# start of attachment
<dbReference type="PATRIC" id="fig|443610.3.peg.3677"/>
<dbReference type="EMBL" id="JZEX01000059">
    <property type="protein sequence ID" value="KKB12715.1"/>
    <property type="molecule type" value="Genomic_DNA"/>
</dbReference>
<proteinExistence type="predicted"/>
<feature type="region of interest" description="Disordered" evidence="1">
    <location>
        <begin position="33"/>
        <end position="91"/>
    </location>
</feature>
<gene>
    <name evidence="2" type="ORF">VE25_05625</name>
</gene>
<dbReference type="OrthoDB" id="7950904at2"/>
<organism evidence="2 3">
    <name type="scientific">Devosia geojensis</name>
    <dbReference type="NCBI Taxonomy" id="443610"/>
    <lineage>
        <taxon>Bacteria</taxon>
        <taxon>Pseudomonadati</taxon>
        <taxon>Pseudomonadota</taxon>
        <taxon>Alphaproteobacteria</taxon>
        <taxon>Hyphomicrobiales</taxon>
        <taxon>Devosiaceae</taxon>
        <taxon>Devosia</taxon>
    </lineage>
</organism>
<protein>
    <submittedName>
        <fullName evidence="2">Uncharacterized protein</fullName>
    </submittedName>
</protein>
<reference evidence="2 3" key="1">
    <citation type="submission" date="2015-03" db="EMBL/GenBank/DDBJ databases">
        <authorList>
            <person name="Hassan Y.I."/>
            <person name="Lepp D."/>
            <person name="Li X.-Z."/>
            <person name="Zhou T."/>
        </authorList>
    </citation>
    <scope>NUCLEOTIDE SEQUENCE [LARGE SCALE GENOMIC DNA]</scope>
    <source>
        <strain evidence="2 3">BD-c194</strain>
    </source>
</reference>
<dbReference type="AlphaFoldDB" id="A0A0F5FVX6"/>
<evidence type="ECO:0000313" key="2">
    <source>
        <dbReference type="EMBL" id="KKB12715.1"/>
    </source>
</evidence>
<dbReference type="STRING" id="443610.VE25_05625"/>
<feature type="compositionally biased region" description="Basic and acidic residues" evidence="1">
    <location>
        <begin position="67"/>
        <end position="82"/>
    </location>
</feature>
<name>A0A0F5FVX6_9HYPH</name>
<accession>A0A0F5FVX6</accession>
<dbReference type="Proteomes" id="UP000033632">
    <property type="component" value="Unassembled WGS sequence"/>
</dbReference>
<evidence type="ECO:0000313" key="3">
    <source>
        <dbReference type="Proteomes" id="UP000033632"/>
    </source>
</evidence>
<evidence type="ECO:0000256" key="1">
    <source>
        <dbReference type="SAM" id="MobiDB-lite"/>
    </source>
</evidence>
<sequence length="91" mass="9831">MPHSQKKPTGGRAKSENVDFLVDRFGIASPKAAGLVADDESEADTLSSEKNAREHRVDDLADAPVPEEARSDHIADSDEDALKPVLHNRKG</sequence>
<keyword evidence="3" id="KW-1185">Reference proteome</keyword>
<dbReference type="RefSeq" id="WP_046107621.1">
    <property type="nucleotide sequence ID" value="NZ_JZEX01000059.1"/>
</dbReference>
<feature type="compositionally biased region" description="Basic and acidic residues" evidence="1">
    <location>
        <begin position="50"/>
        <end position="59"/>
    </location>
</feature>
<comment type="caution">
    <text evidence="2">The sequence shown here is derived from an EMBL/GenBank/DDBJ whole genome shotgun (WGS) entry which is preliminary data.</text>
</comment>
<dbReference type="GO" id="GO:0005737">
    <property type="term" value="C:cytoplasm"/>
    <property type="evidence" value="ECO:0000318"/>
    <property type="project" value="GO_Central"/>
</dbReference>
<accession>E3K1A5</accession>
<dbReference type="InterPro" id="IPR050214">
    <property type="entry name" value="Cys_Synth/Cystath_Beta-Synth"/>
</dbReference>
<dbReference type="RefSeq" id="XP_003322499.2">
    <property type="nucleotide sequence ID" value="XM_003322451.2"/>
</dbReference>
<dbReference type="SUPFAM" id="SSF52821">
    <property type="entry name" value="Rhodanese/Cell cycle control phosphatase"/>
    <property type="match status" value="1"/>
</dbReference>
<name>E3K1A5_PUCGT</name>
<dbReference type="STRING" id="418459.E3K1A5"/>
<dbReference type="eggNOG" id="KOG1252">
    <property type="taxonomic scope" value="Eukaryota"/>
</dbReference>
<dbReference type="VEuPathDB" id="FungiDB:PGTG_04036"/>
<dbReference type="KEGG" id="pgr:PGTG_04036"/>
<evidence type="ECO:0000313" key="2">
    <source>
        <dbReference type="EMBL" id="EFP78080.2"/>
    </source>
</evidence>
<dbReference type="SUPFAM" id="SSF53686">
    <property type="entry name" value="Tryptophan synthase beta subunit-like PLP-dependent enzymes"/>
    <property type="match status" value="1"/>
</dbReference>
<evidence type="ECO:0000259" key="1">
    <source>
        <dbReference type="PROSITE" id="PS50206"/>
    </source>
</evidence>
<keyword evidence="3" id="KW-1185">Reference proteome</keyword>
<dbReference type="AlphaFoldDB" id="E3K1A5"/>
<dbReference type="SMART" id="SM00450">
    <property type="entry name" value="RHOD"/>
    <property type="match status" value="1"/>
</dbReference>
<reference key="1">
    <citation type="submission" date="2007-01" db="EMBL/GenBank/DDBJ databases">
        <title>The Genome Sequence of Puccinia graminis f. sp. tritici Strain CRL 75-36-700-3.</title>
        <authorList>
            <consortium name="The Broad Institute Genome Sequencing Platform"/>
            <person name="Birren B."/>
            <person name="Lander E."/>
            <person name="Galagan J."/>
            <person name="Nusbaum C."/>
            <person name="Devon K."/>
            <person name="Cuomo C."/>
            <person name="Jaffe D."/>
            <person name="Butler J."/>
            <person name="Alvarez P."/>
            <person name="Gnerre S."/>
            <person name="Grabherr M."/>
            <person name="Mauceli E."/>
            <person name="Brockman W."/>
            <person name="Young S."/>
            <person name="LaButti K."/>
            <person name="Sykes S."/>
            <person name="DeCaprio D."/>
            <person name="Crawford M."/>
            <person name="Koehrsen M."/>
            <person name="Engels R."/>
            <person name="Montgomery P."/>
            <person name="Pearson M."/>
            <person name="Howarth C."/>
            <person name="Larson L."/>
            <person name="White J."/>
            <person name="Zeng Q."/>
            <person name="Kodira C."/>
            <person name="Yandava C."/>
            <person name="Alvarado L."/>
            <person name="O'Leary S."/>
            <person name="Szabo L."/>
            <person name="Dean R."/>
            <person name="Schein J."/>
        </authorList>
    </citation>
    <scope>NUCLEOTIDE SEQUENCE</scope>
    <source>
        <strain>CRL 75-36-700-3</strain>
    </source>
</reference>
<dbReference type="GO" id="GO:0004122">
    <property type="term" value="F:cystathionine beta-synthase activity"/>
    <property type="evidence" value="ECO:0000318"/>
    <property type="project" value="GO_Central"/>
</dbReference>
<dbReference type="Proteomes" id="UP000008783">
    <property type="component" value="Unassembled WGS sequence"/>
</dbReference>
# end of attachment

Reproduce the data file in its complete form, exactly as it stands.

<dbReference type="PATRIC" id="fig|443610.3.peg.3677"/>
<dbReference type="EMBL" id="JZEX01000059">
    <property type="protein sequence ID" value="KKB12715.1"/>
    <property type="molecule type" value="Genomic_DNA"/>
</dbReference>
<proteinExistence type="predicted"/>
<feature type="region of interest" description="Disordered" evidence="1">
    <location>
        <begin position="33"/>
        <end position="91"/>
    </location>
</feature>
<gene>
    <name evidence="2" type="ORF">VE25_05625</name>
</gene>
<dbReference type="OrthoDB" id="7950904at2"/>
<organism evidence="2 3">
    <name type="scientific">Devosia geojensis</name>
    <dbReference type="NCBI Taxonomy" id="443610"/>
    <lineage>
        <taxon>Bacteria</taxon>
        <taxon>Pseudomonadati</taxon>
        <taxon>Pseudomonadota</taxon>
        <taxon>Alphaproteobacteria</taxon>
        <taxon>Hyphomicrobiales</taxon>
        <taxon>Devosiaceae</taxon>
        <taxon>Devosia</taxon>
    </lineage>
</organism>
<protein>
    <submittedName>
        <fullName evidence="2">Uncharacterized protein</fullName>
    </submittedName>
</protein>
<reference evidence="2 3" key="1">
    <citation type="submission" date="2015-03" db="EMBL/GenBank/DDBJ databases">
        <authorList>
            <person name="Hassan Y.I."/>
            <person name="Lepp D."/>
            <person name="Li X.-Z."/>
            <person name="Zhou T."/>
        </authorList>
    </citation>
    <scope>NUCLEOTIDE SEQUENCE [LARGE SCALE GENOMIC DNA]</scope>
    <source>
        <strain evidence="2 3">BD-c194</strain>
    </source>
</reference>
<dbReference type="AlphaFoldDB" id="A0A0F5FVX6"/>
<evidence type="ECO:0000313" key="2">
    <source>
        <dbReference type="EMBL" id="KKB12715.1"/>
    </source>
</evidence>
<dbReference type="STRING" id="443610.VE25_05625"/>
<feature type="compositionally biased region" description="Basic and acidic residues" evidence="1">
    <location>
        <begin position="67"/>
        <end position="82"/>
    </location>
</feature>
<name>A0A0F5FVX6_9HYPH</name>
<accession>A0A0F5FVX6</accession>
<dbReference type="Proteomes" id="UP000033632">
    <property type="component" value="Unassembled WGS sequence"/>
</dbReference>
<evidence type="ECO:0000313" key="3">
    <source>
        <dbReference type="Proteomes" id="UP000033632"/>
    </source>
</evidence>
<evidence type="ECO:0000256" key="1">
    <source>
        <dbReference type="SAM" id="MobiDB-lite"/>
    </source>
</evidence>
<sequence length="91" mass="9831">MPHSQKKPTGGRAKSENVDFLVDRFGIASPKAAGLVADDESEADTLSSEKNAREHRVDDLADAPVPEEARSDHIADSDEDALKPVLHNRKG</sequence>
<keyword evidence="3" id="KW-1185">Reference proteome</keyword>
<dbReference type="RefSeq" id="WP_046107621.1">
    <property type="nucleotide sequence ID" value="NZ_JZEX01000059.1"/>
</dbReference>
<feature type="compositionally biased region" description="Basic and acidic residues" evidence="1">
    <location>
        <begin position="50"/>
        <end position="59"/>
    </location>
</feature>
<comment type="caution">
    <text evidence="2">The sequence shown here is derived from an EMBL/GenBank/DDBJ whole genome shotgun (WGS) entry which is preliminary data.</text>
</comment>
<dbReference type="GO" id="GO:0005737">
    <property type="term" value="C:cytoplasm"/>
    <property type="evidence" value="ECO:0000318"/>
    <property type="project" value="GO_Central"/>
</dbReference>
<accession>E3K1A5</accession>
<dbReference type="InterPro" id="IPR050214">
    <property type="entry name" value="Cys_Synth/Cystath_Beta-Synth"/>
</dbReference>
<dbReference type="RefSeq" id="XP_003322499.2">
    <property type="nucleotide sequence ID" value="XM_003322451.2"/>
</dbReference>
<dbReference type="SUPFAM" id="SSF52821">
    <property type="entry name" value="Rhodanese/Cell cycle control phosphatase"/>
    <property type="match status" value="1"/>
</dbReference>
<name>E3K1A5_PUCGT</name>
<dbReference type="STRING" id="418459.E3K1A5"/>
<dbReference type="eggNOG" id="KOG1252">
    <property type="taxonomic scope" value="Eukaryota"/>
</dbReference>
<dbReference type="VEuPathDB" id="FungiDB:PGTG_04036"/>
<dbReference type="KEGG" id="pgr:PGTG_04036"/>
<evidence type="ECO:0000313" key="2">
    <source>
        <dbReference type="EMBL" id="EFP78080.2"/>
    </source>
</evidence>
<dbReference type="SUPFAM" id="SSF53686">
    <property type="entry name" value="Tryptophan synthase beta subunit-like PLP-dependent enzymes"/>
    <property type="match status" value="1"/>
</dbReference>
<evidence type="ECO:0000259" key="1">
    <source>
        <dbReference type="PROSITE" id="PS50206"/>
    </source>
</evidence>
<keyword evidence="3" id="KW-1185">Reference proteome</keyword>
<dbReference type="AlphaFoldDB" id="E3K1A5"/>
<dbReference type="SMART" id="SM00450">
    <property type="entry name" value="RHOD"/>
    <property type="match status" value="1"/>
</dbReference>
<reference key="1">
    <citation type="submission" date="2007-01" db="EMBL/GenBank/DDBJ databases">
        <title>The Genome Sequence of Puccinia graminis f. sp. tritici Strain CRL 75-36-700-3.</title>
        <authorList>
            <consortium name="The Broad Institute Genome Sequencing Platform"/>
            <person name="Birren B."/>
            <person name="Lander E."/>
            <person name="Galagan J."/>
            <person name="Nusbaum C."/>
            <person name="Devon K."/>
            <person name="Cuomo C."/>
            <person name="Jaffe D."/>
            <person name="Butler J."/>
            <person name="Alvarez P."/>
            <person name="Gnerre S."/>
            <person name="Grabherr M."/>
            <person name="Mauceli E."/>
            <person name="Brockman W."/>
            <person name="Young S."/>
            <person name="LaButti K."/>
            <person name="Sykes S."/>
            <person name="DeCaprio D."/>
            <person name="Crawford M."/>
            <person name="Koehrsen M."/>
            <person name="Engels R."/>
            <person name="Montgomery P."/>
            <person name="Pearson M."/>
            <person name="Howarth C."/>
            <person name="Larson L."/>
            <person name="White J."/>
            <person name="Zeng Q."/>
            <person name="Kodira C."/>
            <person name="Yandava C."/>
            <person name="Alvarado L."/>
            <person name="O'Leary S."/>
            <person name="Szabo L."/>
            <person name="Dean R."/>
            <person name="Schein J."/>
        </authorList>
    </citation>
    <scope>NUCLEOTIDE SEQUENCE</scope>
    <source>
        <strain>CRL 75-36-700-3</strain>
    </source>
</reference>
<dbReference type="GO" id="GO:0004122">
    <property type="term" value="F:cystathionine beta-synthase activity"/>
    <property type="evidence" value="ECO:0000318"/>
    <property type="project" value="GO_Central"/>
</dbReference>
<dbReference type="Proteomes" id="UP000008783">
    <property type="component" value="Unassembled WGS sequence"/>
</dbReference>